I object to the expression "other ways of knowing" because people who use it tend to countenance methods, such as divine revelation and mystical insight, that seem to me to be pretty damn dubious as ways of finding out stuff. But there are obviously many things I can do to find stuff out - e.g. I can just go and look, in some cases, or read a novel in others, or rely on my memory. Scientists rely on a mix of these things as does everyone else. But not everyone else puts so much emphasis on studying phenomena that are very small, very ancient, or very distant, or using theoretical propositions about these phenomena as causal explanations, and not everyone else relies so heavily on such things as mathematical models, controlled experiments and hypothetico-deductive reasoning, and scientific instruments.

I view science as a distinctive phenomenon that arose in a recognisable form around the start of the seventeenth century, though of course it had precursors. Seventeenth-century thinkers realised that they were confronted by something new and powerful, though they did not invent the word "scientist" (that came much later).

The thing about science is that it's continuous with rational inquiry more generally. We need a word for the phenomenon that I've sketched in the last couple of paras, and "science" is the word we've inherited. So I prefer not to use the word to mean simply "rational inquiry" and I think there's at least some fuzziness about, for instance, whether what we call political science is really best classified as science (usually, in fact, it isn't for pedagogical purposes). The main thing, however, is to make sure that we're consistent in any given context as to how we conceive of science and use the word "science". As so often, we'll create confusion if we use the word in two or more diffferent ways in the same discussion, or within the same argument.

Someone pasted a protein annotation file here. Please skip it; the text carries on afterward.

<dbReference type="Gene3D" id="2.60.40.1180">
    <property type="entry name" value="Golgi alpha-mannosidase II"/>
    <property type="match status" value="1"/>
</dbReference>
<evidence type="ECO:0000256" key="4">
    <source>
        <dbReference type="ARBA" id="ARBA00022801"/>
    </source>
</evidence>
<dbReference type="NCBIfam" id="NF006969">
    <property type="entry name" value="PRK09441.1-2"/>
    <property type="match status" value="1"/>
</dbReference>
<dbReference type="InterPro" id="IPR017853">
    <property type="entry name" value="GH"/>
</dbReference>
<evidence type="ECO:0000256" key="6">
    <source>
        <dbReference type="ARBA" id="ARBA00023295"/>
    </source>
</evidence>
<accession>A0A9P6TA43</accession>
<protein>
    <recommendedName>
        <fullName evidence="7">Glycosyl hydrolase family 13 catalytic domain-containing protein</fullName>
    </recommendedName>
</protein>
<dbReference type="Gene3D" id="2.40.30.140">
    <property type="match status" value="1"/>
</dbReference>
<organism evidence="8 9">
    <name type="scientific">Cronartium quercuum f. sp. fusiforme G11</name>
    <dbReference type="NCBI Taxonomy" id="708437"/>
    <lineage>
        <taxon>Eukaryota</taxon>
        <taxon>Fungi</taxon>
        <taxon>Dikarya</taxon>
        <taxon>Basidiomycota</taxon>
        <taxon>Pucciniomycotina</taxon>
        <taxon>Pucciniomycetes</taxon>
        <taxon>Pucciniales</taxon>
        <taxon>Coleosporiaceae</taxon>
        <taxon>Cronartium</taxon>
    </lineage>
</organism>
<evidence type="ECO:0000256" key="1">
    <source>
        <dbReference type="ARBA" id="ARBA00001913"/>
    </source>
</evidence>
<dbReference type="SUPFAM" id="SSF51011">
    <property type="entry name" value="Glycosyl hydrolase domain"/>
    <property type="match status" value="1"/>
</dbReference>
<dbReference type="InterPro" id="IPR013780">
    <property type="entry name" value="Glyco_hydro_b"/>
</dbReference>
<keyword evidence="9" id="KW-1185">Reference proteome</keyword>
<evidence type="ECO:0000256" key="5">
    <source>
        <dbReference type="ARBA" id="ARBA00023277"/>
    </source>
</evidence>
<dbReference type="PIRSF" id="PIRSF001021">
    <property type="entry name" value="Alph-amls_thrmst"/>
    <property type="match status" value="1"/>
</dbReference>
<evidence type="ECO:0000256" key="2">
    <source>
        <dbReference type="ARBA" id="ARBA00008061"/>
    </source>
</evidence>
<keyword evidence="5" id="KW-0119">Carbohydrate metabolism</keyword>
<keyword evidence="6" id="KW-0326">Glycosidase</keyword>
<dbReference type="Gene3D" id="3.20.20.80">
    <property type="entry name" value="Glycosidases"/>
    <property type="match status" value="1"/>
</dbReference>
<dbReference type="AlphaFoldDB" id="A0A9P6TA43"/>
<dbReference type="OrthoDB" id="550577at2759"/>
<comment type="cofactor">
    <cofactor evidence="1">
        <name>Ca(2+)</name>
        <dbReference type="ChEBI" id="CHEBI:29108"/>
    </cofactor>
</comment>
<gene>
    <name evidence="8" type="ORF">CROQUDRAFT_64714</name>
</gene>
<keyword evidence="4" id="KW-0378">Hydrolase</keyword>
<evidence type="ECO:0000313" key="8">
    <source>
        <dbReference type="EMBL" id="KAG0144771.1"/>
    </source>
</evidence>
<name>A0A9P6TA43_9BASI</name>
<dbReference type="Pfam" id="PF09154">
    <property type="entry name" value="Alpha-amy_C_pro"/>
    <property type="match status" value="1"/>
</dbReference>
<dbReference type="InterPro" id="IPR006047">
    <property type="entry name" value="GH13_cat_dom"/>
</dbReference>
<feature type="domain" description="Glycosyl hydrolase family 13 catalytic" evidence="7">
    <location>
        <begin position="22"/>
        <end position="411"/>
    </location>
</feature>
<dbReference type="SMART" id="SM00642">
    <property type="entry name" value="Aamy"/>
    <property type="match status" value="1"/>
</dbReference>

Now, I don't accuse Jerry Coyne of doing that over here. He makes clear that he is using a broad conception of science while I am using a narrow one. It follows that we are not necessarily disagreeing with each other on anything.

But if we're not all careful to define our terms - or at least give some indication of how broad our concepts are - we run quickly into the possibility of confusion. Let's all tread carefully here. Oh, and it might be a good idea to apply the principle of charity and assume that our interlocutors are not saying weird or extreme things.


Tyro said...

I think these beliefs were arrived at through empirical, rational, sceptical inquiry. I don't see why they aren't scientific - not cutting edge or worthy of grants and research, but if anyone asked you why you believe these things, I'd bet your answer would be similar to any other scientific question.

The only exception might be "cheetah's are beautiful creatures". If you rephrased that as "I believe cheetahs are beautiful creatures" then it would fit well.

Ultimately, I think Jerry (and others) are arguing that, if questions can be answered, then science in a broad sense is the only known way of getting the answer. If you disagree (and I don't think you do), then I would be much more interested in your thoughts on how you arrived at these answers and beliefs and what system exists to challenge science.

Charles Sullivan said...

I think Jerry is applying a logical empiricist approach to knowledge.